Protect police image

Botswana Police Service (BPS) have of late been dominating news headlines, but for the wrong reasons.

In the past week, the BPS bosses were in the dock at the High Court facing the family of Olefile Momphitlhi, who went missing while in police custody. There is still no clear indication on whether the man escaped from the police, as the police claim, or he was killed, as the family suspects.

Another interesting aspect is that during the search for Momphitlhi, the police say, they were taken to a shallow grave, the contents of which turned out not to be Momphitlhi’s body, but someone else’s.  Of who, they don’t say. A scary thought. We hope that our bushes are not littered with shallow graves of unidentified victims.

BPS has also faced more families instituting legal proceedings against the institution on claims of torture and abuse, which resulted in serious injuries.


It must be said that we appreciate the dangers that these men and women have to risk to protect this nation, and our property. They spend sleepless nights making sure that we are safe and keeping away intruders who may try to take advantage of our sleep to break into our houses. They also ensure that all of us are safe on our roads and that unwanted elements are kept away from the steering wheel.

What is disturbing, however, are the overzealous elements in the police force, who get excited at a slight instance of provocation. Some of them, once clothed in that blue uniform, seem to switch off their being human, and start behaving like machines. They refuse to accept that fellow humans out there are capable of making mistakes, and they prioritise fines and imprisonment.

Some of them use excessive force when they arrest individuals, something which has resulted in suspects sustaining injuries. Some of them do not even listen to the suspects and just lock them behind bars just to humiliate them.

It is against this background that we call on authorities at BPS to regularly introspect and keep an eye on their juniors who may seem excitable at events that have an element requiring police intervention.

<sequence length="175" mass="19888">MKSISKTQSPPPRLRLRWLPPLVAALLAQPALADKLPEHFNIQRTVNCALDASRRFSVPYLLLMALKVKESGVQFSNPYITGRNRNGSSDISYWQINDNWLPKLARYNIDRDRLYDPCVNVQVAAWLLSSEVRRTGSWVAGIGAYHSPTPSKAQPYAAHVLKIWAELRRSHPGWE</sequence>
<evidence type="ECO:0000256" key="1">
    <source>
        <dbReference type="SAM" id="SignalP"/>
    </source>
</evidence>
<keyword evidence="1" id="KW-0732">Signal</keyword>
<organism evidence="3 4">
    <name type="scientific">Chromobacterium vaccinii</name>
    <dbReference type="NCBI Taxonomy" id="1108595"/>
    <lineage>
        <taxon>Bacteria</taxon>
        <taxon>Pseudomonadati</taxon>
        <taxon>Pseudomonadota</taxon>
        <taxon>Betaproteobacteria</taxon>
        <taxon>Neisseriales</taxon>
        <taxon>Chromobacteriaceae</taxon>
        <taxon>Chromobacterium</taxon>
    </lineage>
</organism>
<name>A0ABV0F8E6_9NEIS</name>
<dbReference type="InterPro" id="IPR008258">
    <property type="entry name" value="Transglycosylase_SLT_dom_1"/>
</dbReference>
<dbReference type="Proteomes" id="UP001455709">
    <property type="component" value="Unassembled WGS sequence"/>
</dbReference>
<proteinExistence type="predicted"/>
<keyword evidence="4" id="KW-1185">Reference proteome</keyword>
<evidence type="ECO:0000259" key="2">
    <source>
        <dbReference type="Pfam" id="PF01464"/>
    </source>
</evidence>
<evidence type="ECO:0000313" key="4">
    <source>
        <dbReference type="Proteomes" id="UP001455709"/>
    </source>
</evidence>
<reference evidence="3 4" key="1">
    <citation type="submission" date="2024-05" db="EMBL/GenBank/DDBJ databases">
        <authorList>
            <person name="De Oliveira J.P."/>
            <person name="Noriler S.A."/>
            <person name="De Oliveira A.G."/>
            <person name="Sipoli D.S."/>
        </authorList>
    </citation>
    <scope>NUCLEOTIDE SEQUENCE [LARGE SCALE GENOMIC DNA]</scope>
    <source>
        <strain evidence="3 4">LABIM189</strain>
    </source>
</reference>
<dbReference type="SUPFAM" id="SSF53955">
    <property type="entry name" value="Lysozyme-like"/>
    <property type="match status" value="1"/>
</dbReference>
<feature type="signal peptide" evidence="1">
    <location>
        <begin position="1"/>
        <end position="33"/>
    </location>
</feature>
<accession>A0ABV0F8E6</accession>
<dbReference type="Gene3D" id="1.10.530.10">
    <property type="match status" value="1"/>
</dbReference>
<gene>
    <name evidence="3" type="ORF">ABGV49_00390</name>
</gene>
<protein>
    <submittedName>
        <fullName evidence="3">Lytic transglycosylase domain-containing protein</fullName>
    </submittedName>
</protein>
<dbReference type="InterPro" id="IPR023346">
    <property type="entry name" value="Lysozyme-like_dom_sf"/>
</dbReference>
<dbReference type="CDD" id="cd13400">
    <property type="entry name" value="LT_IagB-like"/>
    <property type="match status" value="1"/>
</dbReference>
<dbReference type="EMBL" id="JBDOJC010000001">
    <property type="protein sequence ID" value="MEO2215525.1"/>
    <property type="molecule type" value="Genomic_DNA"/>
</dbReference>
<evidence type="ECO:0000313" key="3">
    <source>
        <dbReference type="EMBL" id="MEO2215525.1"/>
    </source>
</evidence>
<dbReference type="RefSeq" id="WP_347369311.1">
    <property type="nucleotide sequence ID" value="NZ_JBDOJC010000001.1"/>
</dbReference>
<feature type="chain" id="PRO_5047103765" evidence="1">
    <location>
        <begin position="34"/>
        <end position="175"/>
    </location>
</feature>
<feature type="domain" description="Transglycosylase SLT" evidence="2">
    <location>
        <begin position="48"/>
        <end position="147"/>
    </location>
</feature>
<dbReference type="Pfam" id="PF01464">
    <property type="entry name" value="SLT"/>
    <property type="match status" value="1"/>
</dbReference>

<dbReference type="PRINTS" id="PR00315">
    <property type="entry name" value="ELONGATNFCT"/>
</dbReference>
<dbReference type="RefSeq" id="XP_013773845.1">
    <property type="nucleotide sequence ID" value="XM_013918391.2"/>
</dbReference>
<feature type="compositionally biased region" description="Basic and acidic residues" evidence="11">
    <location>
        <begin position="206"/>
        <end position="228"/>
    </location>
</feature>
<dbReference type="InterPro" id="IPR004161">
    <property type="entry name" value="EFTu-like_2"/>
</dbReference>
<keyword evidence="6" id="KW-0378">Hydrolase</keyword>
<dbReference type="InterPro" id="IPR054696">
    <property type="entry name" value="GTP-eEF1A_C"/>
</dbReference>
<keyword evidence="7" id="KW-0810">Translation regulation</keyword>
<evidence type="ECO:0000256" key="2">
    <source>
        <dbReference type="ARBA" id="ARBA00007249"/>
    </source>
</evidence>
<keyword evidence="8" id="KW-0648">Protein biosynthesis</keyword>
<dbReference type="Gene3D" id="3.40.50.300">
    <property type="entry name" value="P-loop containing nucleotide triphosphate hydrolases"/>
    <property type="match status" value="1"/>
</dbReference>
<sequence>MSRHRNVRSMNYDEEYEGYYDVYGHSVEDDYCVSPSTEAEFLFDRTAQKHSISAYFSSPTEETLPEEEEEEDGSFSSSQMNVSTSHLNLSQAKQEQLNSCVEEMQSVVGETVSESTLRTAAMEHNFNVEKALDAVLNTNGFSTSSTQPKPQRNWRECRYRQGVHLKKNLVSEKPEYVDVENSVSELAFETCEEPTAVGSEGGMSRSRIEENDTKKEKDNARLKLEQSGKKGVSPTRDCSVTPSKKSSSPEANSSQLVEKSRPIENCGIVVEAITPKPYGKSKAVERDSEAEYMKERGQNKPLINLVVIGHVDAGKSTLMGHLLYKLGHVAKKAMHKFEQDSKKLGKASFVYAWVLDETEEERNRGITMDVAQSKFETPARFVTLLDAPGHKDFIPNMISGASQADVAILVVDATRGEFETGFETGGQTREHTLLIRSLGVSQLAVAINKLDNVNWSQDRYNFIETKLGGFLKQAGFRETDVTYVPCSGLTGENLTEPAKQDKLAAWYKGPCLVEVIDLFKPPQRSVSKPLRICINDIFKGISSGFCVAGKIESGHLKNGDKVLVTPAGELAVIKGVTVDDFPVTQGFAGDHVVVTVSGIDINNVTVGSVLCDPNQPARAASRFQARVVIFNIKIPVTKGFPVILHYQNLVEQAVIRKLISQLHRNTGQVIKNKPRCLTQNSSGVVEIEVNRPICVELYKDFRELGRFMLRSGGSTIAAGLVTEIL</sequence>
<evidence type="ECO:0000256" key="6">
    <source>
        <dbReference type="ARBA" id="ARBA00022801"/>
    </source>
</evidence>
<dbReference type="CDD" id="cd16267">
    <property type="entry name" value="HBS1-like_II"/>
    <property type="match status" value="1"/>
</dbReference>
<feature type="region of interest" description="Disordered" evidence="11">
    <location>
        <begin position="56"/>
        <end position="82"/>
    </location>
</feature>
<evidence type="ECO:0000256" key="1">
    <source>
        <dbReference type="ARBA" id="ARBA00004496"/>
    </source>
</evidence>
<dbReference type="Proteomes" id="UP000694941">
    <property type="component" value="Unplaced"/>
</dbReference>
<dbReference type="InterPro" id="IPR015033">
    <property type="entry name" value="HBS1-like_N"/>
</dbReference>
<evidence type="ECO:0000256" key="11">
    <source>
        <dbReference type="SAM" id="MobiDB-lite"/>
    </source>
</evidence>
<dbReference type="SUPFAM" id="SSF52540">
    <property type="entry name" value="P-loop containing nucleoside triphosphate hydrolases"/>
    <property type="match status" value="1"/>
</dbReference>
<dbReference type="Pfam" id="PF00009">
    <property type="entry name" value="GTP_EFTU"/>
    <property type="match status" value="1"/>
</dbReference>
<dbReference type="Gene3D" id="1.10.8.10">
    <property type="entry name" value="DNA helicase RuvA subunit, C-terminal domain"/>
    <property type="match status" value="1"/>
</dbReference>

It is our humble request that they exercise due care when executing their duties. We also appreciate that Botswana Police College is an institution of high reputation and has trained students from abroad, therefore, there is no doubt about their curriculum and the graduates they produce.

We hope that incidents of suspects disappearing in police custody have found place in the Commissioner’s list of priorities and he is doing something before such tarnish the good image they worked so hard to build.

Today’s thought

“When you have police officers who abuse citizens, you erode public confidence in law enforcement. That makes the job of

good police officers unsafe.”

 

 - Mary Frances Berry

Editor's Comment
What about employees in private sector?

How can this be achieved when there already is little care about the working conditions of those within the private sector employ?For a long time, private sector employees have been neglected by their employers, not because they cannot do better to care for them, but because they take advantage of government's laxity when it comes to protecting and advocating for public sector employees, giving the cue to employers within the private sector...

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